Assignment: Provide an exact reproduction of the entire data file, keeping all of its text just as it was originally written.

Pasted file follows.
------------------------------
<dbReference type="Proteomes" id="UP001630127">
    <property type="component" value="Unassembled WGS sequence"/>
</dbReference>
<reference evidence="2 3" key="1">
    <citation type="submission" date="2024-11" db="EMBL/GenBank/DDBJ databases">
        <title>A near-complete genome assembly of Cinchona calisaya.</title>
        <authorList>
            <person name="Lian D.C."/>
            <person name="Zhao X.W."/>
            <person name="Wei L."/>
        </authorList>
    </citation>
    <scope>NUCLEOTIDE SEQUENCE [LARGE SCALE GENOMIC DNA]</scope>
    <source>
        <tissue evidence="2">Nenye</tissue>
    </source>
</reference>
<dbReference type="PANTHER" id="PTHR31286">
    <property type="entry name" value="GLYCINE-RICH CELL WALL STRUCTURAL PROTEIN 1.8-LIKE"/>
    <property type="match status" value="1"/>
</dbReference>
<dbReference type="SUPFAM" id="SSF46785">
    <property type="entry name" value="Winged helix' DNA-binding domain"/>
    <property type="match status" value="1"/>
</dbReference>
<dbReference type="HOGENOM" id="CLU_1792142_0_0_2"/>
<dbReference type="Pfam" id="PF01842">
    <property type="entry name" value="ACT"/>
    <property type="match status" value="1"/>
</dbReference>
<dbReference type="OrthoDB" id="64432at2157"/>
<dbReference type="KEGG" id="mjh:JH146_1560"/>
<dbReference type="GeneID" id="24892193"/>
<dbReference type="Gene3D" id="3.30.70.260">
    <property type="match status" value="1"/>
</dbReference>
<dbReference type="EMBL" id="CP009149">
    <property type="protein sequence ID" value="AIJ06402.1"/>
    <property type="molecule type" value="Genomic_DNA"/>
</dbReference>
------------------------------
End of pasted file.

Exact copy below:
<dbReference type="Proteomes" id="UP001630127">
    <property type="component" value="Unassembled WGS sequence"/>
</dbReference>
<reference evidence="2 3" key="1">
    <citation type="submission" date="2024-11" db="EMBL/GenBank/DDBJ databases">
        <title>A near-complete genome assembly of Cinchona calisaya.</title>
        <authorList>
            <person name="Lian D.C."/>
            <person name="Zhao X.W."/>
            <person name="Wei L."/>
        </authorList>
    </citation>
    <scope>NUCLEOTIDE SEQUENCE [LARGE SCALE GENOMIC DNA]</scope>
    <source>
        <tissue evidence="2">Nenye</tissue>
    </source>
</reference>
<dbReference type="PANTHER" id="PTHR31286">
    <property type="entry name" value="GLYCINE-RICH CELL WALL STRUCTURAL PROTEIN 1.8-LIKE"/>
    <property type="match status" value="1"/>
</dbReference>
<dbReference type="SUPFAM" id="SSF46785">
    <property type="entry name" value="Winged helix' DNA-binding domain"/>
    <property type="match status" value="1"/>
</dbReference>
<dbReference type="HOGENOM" id="CLU_1792142_0_0_2"/>
<dbReference type="Pfam" id="PF01842">
    <property type="entry name" value="ACT"/>
    <property type="match status" value="1"/>
</dbReference>
<dbReference type="OrthoDB" id="64432at2157"/>
<dbReference type="KEGG" id="mjh:JH146_1560"/>
<dbReference type="GeneID" id="24892193"/>
<dbReference type="Gene3D" id="3.30.70.260">
    <property type="match status" value="1"/>
</dbReference>
<dbReference type="EMBL" id="CP009149">
    <property type="protein sequence ID" value="AIJ06402.1"/>
    <property type="molecule type" value="Genomic_DNA"/>
</dbReference>